Terminology

Acethylcholine

One of the major chemicals in the brain, a neurotransmitter that stimulates motor nerves.

Action tremors

Tremors that increase with voluntary movements.

Agonist

A class of medication, which stimulates the dopamine receptors directly.

Akinesia

Complete or partial loss of muscle movement.

Amantadine (Symmetrel)

A medication initially designed to relieve influenza symptoms but later found to assist with rigidity and other parkinsonian symptoms. May also help to reduce dyskinesias.

Antidepressant (medication):

Medications used to treat depression.

Bilateral

Occurring on both sides of the body (left and right).

Blepharospasm

Rapid blinking or forced closure of the eyes.

Bradykinesias

Poverty and slowness of movements.

Central nervous system

The brain and spinal cord.

Carbidopa

A drug used in combination with levodopa in the treatment of Parkinson's which prevents levodopa from being metabolized in the body, thus allowing more levodopa to reach the brain.

Cogwheeling

Refers to increased muscular tone. Regular jerky quality in response to passive movements as if there was a cogged wheel in the joint.

Chorea

Rapid, jerky, dance-like movements of the body. Dementia: progressive deterioration of mental state.

Dopamine

Chemical produced by the brain; it assists in the effective transmission of electrochemical messages between neurons.

Dopamine agonists

Mimic the effects of dopamine without boosting body's production. This class of drugs is used to postpone levodopa therapy and its side effects.

Dyskinesias

Abnormal, involuntary movements of voluntary muscles (may involve face, neck, hands, arms, legs, etc.) including twitches, jerks, twisting, or writhing movements.

Dysphagia

Difficulty swallowing common in later stages of Parkinson's.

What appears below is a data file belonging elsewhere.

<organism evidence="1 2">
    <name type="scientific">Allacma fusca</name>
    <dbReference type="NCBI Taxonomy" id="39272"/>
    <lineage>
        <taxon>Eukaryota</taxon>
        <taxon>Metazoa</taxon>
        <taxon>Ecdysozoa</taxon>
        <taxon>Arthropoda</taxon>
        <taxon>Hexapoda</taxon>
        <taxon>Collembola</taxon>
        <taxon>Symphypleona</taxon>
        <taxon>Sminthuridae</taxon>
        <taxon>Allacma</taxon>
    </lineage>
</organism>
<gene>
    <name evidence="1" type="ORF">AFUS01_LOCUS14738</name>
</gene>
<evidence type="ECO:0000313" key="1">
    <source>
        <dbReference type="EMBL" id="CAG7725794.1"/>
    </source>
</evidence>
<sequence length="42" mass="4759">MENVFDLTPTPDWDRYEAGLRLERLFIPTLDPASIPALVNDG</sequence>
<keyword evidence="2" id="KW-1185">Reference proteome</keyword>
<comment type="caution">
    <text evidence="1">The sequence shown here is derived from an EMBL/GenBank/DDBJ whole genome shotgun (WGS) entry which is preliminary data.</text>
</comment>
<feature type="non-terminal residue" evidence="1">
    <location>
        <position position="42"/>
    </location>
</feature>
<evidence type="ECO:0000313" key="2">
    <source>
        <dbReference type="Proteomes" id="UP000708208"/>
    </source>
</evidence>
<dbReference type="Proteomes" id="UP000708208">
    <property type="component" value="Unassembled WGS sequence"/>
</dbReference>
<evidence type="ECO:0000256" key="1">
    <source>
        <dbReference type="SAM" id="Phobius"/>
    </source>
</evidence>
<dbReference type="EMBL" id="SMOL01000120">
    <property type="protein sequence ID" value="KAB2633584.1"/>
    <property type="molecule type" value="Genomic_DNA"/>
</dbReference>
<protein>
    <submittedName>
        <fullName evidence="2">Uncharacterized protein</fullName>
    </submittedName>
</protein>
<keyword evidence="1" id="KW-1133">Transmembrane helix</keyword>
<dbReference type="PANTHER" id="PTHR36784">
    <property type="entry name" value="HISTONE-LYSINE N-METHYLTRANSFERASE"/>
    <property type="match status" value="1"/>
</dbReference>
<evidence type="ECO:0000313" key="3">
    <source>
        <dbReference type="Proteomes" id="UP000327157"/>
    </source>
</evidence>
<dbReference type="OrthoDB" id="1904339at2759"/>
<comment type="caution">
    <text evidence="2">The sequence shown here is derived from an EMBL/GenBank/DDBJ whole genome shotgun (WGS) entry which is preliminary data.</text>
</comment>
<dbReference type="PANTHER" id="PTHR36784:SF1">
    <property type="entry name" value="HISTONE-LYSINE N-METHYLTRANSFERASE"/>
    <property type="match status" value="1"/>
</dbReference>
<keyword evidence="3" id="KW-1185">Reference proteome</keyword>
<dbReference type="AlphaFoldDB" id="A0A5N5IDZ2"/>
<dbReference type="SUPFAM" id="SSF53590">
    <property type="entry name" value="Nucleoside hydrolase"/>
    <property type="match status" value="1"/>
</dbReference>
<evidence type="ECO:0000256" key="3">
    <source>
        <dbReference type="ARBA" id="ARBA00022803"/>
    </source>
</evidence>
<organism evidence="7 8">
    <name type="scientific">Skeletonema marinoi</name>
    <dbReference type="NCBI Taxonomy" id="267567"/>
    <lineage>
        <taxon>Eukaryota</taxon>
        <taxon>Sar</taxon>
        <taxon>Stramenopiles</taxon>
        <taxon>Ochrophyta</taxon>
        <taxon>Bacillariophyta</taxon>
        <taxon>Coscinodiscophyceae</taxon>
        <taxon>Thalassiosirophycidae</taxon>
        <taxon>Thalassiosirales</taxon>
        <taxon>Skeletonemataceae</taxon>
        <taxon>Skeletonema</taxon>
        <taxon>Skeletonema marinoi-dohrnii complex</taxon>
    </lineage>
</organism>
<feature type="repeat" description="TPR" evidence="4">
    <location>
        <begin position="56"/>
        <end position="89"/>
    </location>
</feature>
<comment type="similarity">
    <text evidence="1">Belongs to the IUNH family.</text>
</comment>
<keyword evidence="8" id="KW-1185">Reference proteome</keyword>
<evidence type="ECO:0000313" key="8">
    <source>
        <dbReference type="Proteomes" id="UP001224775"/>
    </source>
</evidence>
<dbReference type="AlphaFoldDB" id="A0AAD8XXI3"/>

Dystonia

Slow, twisting movements which may involve one limb or several limbs.

Essential tremors

A rapid tremor that, in contrast to the slower, resting tremors of Parkinson's, increases with activity.

Familial tremor

An inherited essential tremor.

Festinating gait

Rapid, uncontrolled shuffling.

Flexion contracture

Permanent bending of parts of the body.

Freezing

Temporary, involuntary inability to move.

Haloperidol (Haldol)

A tranquilizing medication that can cause Parkinson-like symptoms.

Idiopathic

Of unknown cause.

Levodopa

Antiparkinson drug which is changed into dopamine in the brain; usually combined with carbidopa i.e. Sinemet).

MAO-inhibitors

Enhance the effect of dopamine by interfering with its breakdown in the brain. May help prevent further damage to cells.

Micrographia

Small handwriting; in Parkinson's, writing may start out normal size and become smaller and smaller. Sometimes an early symptom of Parkinson's.

Off dystonia

An abnormal posturing or cramping when levodopa levels are at their minimum in the bloodstream.

"Off" time

Time during which antiparkinsonian medications are not working well and motor function is poor.

On-Off fluctuation

Fluctuations in response to antiparkinsonian drugs in which patient changes suddenly from a good response "on" to a poor response "off".

Orthostatic hypotension

A drop in blood pressure during rapid changes in body position (e.g. from a sitting position to standing position).

Peak-dose dyskinesia

 A type of dyskinesia which occurs when the dopamine in the brain is supposed to be at its peak; results from too much dopamine in the system.

Postural instability

Loss of balance and coordination. Inability to right oneself when falling down.

Propulsive gait

walking that is propelled forward.

Resting tremor

Tremors of a limb when the body is relaxed.

Rigidity

Increased resistance to passive movement of a limb.

Sialorrhea

Drooling.

Substantia nigra

An area of the midbrain containing a cluster of black-pigmented nerve cells that produce dopamine.

Tremors

A rhythmic involuntary movement of a body part.

Wearing off

A fluctuation in response to antiparkinson medications when the medications are losing their effect and parkinsonian symptoms progressively appear. In other words; medication effects end before the next dose is due.